She recommends a small, easily-digestible, fiber-free meal at least 1 or 2 hours before the race. This mini-breakfast might be an energy bar, a bagel smeared with peanut butter, or white toast and a banana. Whatever it is, try it a couple times before a hard or long training run to see how your stomach handles it.
Consume plenty of water or a sports drink on race morning. “Most sports drinks contain the three electrolytes–sodium, potassium, and chloride–that you need to replace what you lose in sweat,” Clark says. “Drink at least 12 ounces in the last 20 minutes before any long or warm race.” If you normally have coffee for breakfast, that’s fine. A new study on caffeine shows it isn’t that much of a diuretic after all. Other research shows it may even improve your endurance.
Do’s & Don’ts
Different strokes work for different folks, but some rules always apply:
1. DO pack your race bag the day before.
2. DO find out about the course.
3. DO drink plenty of fluids.
4. DO mentally rehearse your race plan.
5. DO set two alarms.
6. DON’T tire yourself out with activities.
7. DON’T try unfamiliar foods.
8. DON’T tolerate negative thoughts about the race.
9. DON’T overeat on race morning.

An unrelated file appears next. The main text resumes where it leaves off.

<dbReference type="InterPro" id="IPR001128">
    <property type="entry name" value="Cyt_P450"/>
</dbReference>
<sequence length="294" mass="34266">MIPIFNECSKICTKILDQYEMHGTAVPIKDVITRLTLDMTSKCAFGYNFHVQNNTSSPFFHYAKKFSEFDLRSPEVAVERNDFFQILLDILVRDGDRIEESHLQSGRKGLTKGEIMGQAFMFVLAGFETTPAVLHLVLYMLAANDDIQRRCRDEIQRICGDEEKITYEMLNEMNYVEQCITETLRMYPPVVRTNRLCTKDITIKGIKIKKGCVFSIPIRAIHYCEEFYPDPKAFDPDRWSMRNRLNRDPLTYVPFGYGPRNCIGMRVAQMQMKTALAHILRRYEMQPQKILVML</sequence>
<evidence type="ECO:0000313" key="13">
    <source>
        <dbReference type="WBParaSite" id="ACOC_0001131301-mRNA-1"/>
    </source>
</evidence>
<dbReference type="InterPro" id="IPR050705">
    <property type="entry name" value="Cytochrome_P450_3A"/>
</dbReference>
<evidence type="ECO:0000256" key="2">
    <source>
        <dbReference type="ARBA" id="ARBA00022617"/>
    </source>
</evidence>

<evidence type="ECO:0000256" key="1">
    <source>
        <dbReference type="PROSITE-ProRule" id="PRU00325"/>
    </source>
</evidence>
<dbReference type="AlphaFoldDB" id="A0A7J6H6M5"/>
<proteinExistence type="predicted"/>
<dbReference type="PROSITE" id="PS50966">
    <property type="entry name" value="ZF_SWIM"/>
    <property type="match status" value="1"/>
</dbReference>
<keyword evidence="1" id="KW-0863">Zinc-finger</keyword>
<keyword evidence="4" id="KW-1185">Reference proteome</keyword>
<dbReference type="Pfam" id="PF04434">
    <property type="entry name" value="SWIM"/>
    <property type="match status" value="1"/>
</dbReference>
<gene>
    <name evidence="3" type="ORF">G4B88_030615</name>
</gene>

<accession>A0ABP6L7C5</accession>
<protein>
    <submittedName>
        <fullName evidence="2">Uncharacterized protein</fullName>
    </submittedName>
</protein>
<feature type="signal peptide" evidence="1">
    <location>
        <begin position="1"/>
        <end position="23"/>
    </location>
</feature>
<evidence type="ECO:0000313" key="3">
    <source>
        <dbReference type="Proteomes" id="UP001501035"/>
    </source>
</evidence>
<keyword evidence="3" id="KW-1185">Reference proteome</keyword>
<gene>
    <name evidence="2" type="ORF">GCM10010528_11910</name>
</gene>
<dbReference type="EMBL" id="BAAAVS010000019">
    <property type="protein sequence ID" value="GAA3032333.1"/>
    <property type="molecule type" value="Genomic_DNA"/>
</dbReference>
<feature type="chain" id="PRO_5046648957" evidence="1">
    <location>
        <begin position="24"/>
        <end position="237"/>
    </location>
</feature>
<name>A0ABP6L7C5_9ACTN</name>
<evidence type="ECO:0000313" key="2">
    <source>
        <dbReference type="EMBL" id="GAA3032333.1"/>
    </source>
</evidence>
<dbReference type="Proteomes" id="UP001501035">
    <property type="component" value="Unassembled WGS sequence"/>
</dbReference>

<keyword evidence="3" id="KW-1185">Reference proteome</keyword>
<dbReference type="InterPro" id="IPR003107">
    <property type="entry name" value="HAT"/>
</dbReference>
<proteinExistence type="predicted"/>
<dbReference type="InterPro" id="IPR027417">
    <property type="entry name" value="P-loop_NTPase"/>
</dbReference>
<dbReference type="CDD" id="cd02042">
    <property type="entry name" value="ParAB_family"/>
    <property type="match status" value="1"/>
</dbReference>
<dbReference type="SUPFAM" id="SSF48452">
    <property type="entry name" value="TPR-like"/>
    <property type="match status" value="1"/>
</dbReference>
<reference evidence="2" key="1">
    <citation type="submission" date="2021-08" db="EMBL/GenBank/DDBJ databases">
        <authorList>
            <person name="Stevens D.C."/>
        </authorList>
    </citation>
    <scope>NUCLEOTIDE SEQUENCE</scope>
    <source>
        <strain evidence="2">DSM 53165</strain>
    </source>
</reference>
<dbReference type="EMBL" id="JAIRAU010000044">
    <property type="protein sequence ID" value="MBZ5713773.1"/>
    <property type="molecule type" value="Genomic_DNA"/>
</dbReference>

10. DON’T overdress.
What to wear?
Along with overeating, overdressing is the most common of all rookie mistakes. You should feel chilly at the starting line, because once you begin running, your inner furnace will click on. Here are some guidelines:
Above 50 degrees: Shorts, singlet or short-sleeve T-shirt, visor cap, sunglasses.
35 to 50 degrees: Shorts, short-sleeve or long-sleeve T-shirt, lightweight gloves.
Below 35 degrees: Tights, long-sleeve T-shirt and vest or jacket, gloves, breathable hat or earmuffs.
On chilly days, your inner layers should consist of synthetic-blend materials that wick moisture and prevent chafing. Outer layers should come from the Goodwill pile, such as an old sweatshirt and gloves that can be tossed aside at an aid station once your body or the air temperature heat up. For more help, consult the interactive “Dress the Runner” feature in the Shoes & Gear/Apparel section of RUNNERSWORLD.COM.
As for shoes, the only absolute law regarding race-day shoes is that they shouldn’t be new, nor should they be worn out. Beyond that, shoe choice depends on many factors. If you’re heavy or biomechanically challenged, you should probably wear your everyday training shoes because of their cushioning and stability. Otherwise, consider wearing racing flats or performance trainers, especially for race distances of 10-K and below, where cushioning is less of a concern.
Make sure your bag is packed with these items:
1. Cap (optional)
2. Cell phone (to call home after your great race)
3. Change of clothes, socks, and shoes
4. Energy bar or gel
5. Entry form
6. Extra shoelaces
7. Full water bottle or sports drink
10. Racing flats or performance trainers (optional)
11. Safety pins (for your race number)
12. Street map
13. Sunglasses (optional)
14. Timing chip, if any, secured on race shoes
15. Toilet paper
17. Water-resistant sunscreen (SPF 15+) if sunny